Coins and Antiquities Consignment Shop
  10% Off Store-Wide Sale Until 1 February!!! All Items Purchased From Forum Ancient Coins Are Guaranteed Authentic For Eternity!!! Please Call Us If You Have Questions 252-646-1958 Expert Authentication - Accurate Descriptions - Reasonable Prices - Coins From Under $10 To Museum Quality Rarities 10% Off Store-Wide Sale Until 1 February!!! All Items Purchased From Forum Ancient Coins Are Guaranteed Authentic For Eternity!!! Internet Challenged? We Are Happy To Take Your Order Over The Phone 252-646-1958 Explore Our Website And Find Joy In The History, Numismatics, Art, Mythology, And Geography Of Coins!!!

×Catalog Main Menu
Fine Coins Showcase

Antiquities Showcase
Recent Additions
Recent Price Reductions

Show Empty Categories
Shop Search
Shopping Cart
My FORVM
Contact Us
About Forum
Shopping at Forum
Our Guarantee
Payment Options
Shipping Options & Fees
Privacy & Security
Forum Staff
Selling Your Coins
Identifying Your Coin
FAQs
zoom.asp
   View Categories
Home ▸ Catalog ▸ |Byzantine Coins||View Options:  |  |  |   

Byzantine Coins

Byzantine Empire, Levante or Alexandria, c. 5th - 6th Century A.D., Jewish Menorah Lead Token

|Holy| |Land| |Antiquities|, |Byzantine| |Empire,| |Levante| |or| |Alexandria,| |c.| |5th| |-| |6th| |Century| |A.D.,| |Jewish| |Menorah| |Lead| |Token||token|
The purpose of Byzantine era lead tokens is unknown. Many appear closely related to seals differing only by the absence of a cord or channel for attachment to a container or document. Many late Roman and early Byzantine seals have a figural type on one side and a legend in two lines in Latin or Greek on the other side. Seals with a menorah are known, usually with a blank globular reverse, but some also have a name on the other side.
JD98657. Lead token, personal token of Rodanos(?); Roma e-sale 53 (7 Feb 2019), lot 504 (same dies), VF, highlighting earthen deposit desert patina, weight 3.077 g, maximum diameter 14.1 mm, die axis 180o, c. 5th - 6th Century A.D.; obverse Menorah of seven branches, flanked by lulav on left and etrog on right; reverse PO∆A/NOY in two lines across field, palm frond above; ex CNG e-auction 435 (2 Jan 2019), lot 401; extremely rare; $2000.00 SALE PRICE $1800.00


Lot of 100 Bronze Ancient Trilobate Arrowheads, Hellenistic - Byzantine, c. 300 B.C. - 1000 A.D.

|Metal| |Arrowheads|, |Lot| |of| |100| |Bronze| |Ancient| |Trilobate| |Arrowheads,| |Hellenistic| |-| |Byzantine,| |c.| |300| |B.C.| |-| |1000| |A.D.|
 
LT96894. Lot of 100 bronze trilobate arrowheads, mostly or all Hellenistic - Byzantine, c. 300 B.C. - 1000 A.D., c. 12 - 28 mm, some complete and intact, some with chips or bends, unattributed to type, no tags, from the same larger lot as the arrowheads in the photograph, as-is, no returns; $500.00 SALE PRICE $450.00


Lot of 100 Bronze Ancient Trilobate Arrowheads, Hellenistic - Byzantine, c. 300 B.C. - 1000 A.D.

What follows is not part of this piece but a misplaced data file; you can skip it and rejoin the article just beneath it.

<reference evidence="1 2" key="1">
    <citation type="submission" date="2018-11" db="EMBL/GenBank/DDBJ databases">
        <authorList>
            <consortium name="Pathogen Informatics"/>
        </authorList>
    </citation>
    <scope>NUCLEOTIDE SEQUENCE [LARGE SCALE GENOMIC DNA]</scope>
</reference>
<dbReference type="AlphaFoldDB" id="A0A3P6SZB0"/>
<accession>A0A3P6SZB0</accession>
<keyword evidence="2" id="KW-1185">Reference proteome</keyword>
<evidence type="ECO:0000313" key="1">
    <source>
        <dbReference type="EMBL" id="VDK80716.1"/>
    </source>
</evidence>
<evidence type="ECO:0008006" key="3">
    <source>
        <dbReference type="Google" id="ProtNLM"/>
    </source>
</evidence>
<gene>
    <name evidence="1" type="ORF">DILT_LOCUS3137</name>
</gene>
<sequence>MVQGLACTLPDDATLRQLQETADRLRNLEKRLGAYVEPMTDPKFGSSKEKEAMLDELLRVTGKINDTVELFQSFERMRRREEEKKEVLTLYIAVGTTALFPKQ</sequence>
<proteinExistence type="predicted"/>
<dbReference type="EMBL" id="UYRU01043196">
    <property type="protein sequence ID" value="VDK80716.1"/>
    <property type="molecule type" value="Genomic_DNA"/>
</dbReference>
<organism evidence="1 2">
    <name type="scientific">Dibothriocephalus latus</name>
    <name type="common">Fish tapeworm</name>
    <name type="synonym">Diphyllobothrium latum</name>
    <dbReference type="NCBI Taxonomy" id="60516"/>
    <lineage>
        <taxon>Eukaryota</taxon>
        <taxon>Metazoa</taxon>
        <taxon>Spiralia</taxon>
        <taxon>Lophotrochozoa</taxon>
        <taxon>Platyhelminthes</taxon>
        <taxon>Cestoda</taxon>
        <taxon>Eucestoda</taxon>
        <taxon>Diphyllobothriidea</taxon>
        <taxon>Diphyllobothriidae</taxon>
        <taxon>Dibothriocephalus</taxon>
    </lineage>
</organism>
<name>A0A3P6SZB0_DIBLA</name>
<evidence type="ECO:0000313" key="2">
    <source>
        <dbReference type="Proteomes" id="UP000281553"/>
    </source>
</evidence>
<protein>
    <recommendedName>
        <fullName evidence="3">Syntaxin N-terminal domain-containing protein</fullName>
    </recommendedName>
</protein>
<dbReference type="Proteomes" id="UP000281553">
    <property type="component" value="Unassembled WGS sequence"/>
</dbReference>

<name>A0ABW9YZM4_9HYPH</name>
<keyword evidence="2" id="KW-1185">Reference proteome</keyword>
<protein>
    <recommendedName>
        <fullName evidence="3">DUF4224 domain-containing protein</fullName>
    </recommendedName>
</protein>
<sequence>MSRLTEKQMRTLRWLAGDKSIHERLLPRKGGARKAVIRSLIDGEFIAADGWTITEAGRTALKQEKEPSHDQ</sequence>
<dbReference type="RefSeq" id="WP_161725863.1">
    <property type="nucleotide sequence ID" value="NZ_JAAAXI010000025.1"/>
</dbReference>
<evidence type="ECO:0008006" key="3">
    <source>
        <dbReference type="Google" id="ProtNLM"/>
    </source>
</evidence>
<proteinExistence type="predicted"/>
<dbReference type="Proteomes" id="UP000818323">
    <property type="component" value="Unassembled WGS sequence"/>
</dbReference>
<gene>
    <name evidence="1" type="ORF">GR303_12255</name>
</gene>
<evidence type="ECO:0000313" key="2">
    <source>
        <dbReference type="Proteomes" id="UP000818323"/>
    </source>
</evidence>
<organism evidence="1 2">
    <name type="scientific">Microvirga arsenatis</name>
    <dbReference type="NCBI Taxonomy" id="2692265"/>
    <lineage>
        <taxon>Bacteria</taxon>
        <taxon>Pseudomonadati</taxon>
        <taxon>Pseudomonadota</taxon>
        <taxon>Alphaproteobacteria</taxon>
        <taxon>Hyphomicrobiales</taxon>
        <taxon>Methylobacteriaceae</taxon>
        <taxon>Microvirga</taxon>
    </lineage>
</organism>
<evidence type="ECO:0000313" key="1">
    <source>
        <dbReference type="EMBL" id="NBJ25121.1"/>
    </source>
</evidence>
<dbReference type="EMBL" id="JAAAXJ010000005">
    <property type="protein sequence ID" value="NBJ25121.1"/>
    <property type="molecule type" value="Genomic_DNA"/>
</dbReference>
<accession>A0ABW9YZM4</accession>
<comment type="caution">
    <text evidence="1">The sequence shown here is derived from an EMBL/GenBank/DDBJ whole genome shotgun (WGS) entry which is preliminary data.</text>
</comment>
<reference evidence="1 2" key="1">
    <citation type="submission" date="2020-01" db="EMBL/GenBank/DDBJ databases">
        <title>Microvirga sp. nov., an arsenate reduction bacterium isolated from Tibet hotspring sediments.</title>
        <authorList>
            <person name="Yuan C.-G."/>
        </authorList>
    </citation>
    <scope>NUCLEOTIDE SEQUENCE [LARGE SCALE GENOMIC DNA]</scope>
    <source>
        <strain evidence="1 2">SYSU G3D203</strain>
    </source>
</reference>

|Metal| |Arrowheads|, |Lot| |of| |100| |Bronze| |Ancient| |Trilobate| |Arrowheads,| |Hellenistic| |-| |Byzantine,| |c.| |300| |B.C.| |-| |1000| |A.D.|
LT96895. Lot of 100 bronze trilobate arrowheads, mostly or all Hellenistic - Byzantine, c. 300 B.C. - 1000 A.D., c. 12 - 28 mm, some complete and intact, some with chips or bends, unattributed to type, no tags, from the same larger lot as the arrowheads in the photograph, as-is, no returns; $500.00 SALE PRICE $450.00


Byzantine Empire, Theme of Chaldia (Trebizond), Constantine Gabras, c. 1126 - 1140 A.D.

|Empire| |of| |Trebizond|, |Byzantine| |Empire,| |Theme| |of| |Chaldia| |(Trebizond),| |Constantine| |Gabras,| |c.| |1126| |-| |1140| |A.D.||follis|
Constantine Gabras (or Gavras) was the governor or doux (duke) of the Byzantine province of Chaldia, centered on the Black Sea port of Trebizond and its mountainous hinterland, the Pontic Alps, in northeast Anatolia, now part of Turkey. Gabras rebelled against the Byzantine emperor John II Komnenos and ruled Chaldia as a semi-independent prince between 1126 and 1140. Following the dissolution of the Byzantine Empire by the Fourth Crusade in 1204, the region became the center of the new Empire of Trebizond which survived until falling to the Ottomans in 1461.
BZ95865. Bronze follis, Bendall Trebizond (NC 77), pl. 7, 28; DOC IV Trebizond p. 433, 14; Hendy -; SBCV -, F, uneven strike with some weak areas, reverse off center, earthen encrustations, weight 1.146 g, maximum diameter 16.5 mm, die axis 0o, Trebizond (Trabzon, Turkey) mint, c. 1126 - 1140 A.D.; obverse cross fourchée within circular border; reverse cross fourchée within circular border; rare; $310.00 SALE PRICE $279.00


Byzantine Empire, Heraclius and Heraclius Constantine, 23 January 613 - 11 January 641 A.D.

|Heraclius|, |Byzantine| |Empire,| |Heraclius| |and| |Heraclius| |Constantine,| |23| |January| |613| |-| |11| |January| |641| |A.D.||decanummium|
Heraclius offered peace to Khusro, presumably in 624, threatening otherwise to invade Persia, but Khusro rejected the offer. Heraclius marched into Persia with an army of probably less than 25,000 men, willingly abandoning any attempt to secure his rear or maintain lines of communication. Heraclius fought brilliantly and bravely repeatedly defeated the Persian forces. When the war ended in 628, Khusro had been murdered by his own men, the Byzantines regained all their lost territories, their captured soldiers, a war indemnity, and most importantly for them, the True Cross and other relics that were lost in Jerusalem in 614.